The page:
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Taking farming to the skies

5storeyThis drawing by Kubala Washatko Architects Inc. shows a five-story farm that Growing Power is considering building at its existing 2-acre property on W. Silver Spring Drive. Led by Will Allen, the nonprofit is close to launching a $7 million to $10 million fund-raising campaign for the project.

Milwaukee’s proposed 5 story urban farm

By Karen Herzog
the Journal Sentinel
April 29, 2010

Excerpts:

Now all Allen and Growing Power’s board of directors must do is find $7 million to $10 million to build the farm that Allen has been envisioning for nearly two decades to take his nonprofit enterprise to the next level.

Backers say the futuristic urban farm designed to intensively produce vegetables and fish could become an icon for Milwaukee, and a model for cities around the world to grow affordable, healthful food close to consumers. It also could create a whole new industry with thousands of jobs for urban farmers and those who design and build city farms around the world, Allen said Thursday.

The vertical farm – dramatic in shape and with an expansive, sloped glass front to absorb natural light – would be built at Growing Power’s existing 2-acre farm at 5500 W. Silver Spring Drive through local and federal donations and grants. A half-dozen existing greenhouses would be preserved as historic structures.

It would have 23,000 square feet for classrooms, a demonstration kitchen, offices, staff locker room, retail store, food processing, loading dock and freezers. An additional 15,000 square feet of sloped area, facing Silver Spring Drive, would be devoted to growing vegetables and fish. Fish tanks for perch and tilapia would be trenched into the ground. The building would have a rooftop solar panel, would capture rainwater to be recycled for watering plants, and would transfer heat from the building top to a thermal mass underneath to store for future use.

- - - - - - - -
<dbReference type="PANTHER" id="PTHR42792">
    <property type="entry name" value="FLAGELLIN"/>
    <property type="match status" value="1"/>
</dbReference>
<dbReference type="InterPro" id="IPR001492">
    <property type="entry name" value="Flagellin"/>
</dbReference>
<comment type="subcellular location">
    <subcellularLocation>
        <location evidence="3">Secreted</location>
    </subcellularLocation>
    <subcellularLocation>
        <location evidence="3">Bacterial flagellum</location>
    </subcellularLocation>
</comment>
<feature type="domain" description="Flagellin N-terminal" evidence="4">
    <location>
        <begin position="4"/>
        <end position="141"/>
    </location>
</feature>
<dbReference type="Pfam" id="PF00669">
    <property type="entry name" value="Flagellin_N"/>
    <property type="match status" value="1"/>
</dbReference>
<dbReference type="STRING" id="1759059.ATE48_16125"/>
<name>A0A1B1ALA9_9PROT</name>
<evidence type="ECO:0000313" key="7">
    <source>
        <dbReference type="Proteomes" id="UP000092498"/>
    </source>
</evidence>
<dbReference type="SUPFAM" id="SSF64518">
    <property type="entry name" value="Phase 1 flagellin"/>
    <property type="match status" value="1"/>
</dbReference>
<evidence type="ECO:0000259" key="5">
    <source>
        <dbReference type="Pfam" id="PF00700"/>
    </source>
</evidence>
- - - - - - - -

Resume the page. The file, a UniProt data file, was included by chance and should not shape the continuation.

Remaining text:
‘First of its kind’

The vertical farm is conceptualized in drawings by Kubala Washatko Architects Inc. in Cedarburg, whose designs have included the Urban Ecology Center, the Iron Horse Hotel and the Aldo Leopold Legacy Center near Baraboo – buildings known for their strong connections to neighborhoods and use of natural light and building materials.

“This would be the first of its kind in the world that we know of,” said architect Allen Washatko, co-founder of the Cedarburg architectural firm. “This concept is intended for areas where land availability is scarce and where ‘going up’ to create agricultural space would be in demand.”

See the complete story here.

1 comment

1 jfkalin { 05.01.10 at 8:39 am }

This looks like a beautiful HQ and experiment lab. It’d be a fascinating place to work. I’m dubious about it being a profitable commercial urban farm though. I’m a LEED AP and do case studies and design advice for green building and sustainable development projects. Am an ex-ag extension agent. I consult on commercial rooftop farm projects. I currently am implementing a couple sustainable commercial urban farm incubators in California cities.
I know what it takes to do a cost-effective green building and a profitable urban farm. I look forward to following this project closely. Hopefully they’ll be transparent with their design details, project proforma and farm P&L projections. Will’s work is high-profile these days. It’s important that the building-integrated farm be profitable without needing ongoing subsidies of money or volunteer labor, otherwise it won’t replicate widely if at all. Kubala Washatko is one of the best green architecture firms and done some good work integrating living systems into buildings. Will’s team does fine work too. I hope we’re able to follow the project in detail from the ground up. Whatever happens the results are guaranteed to be really interesting.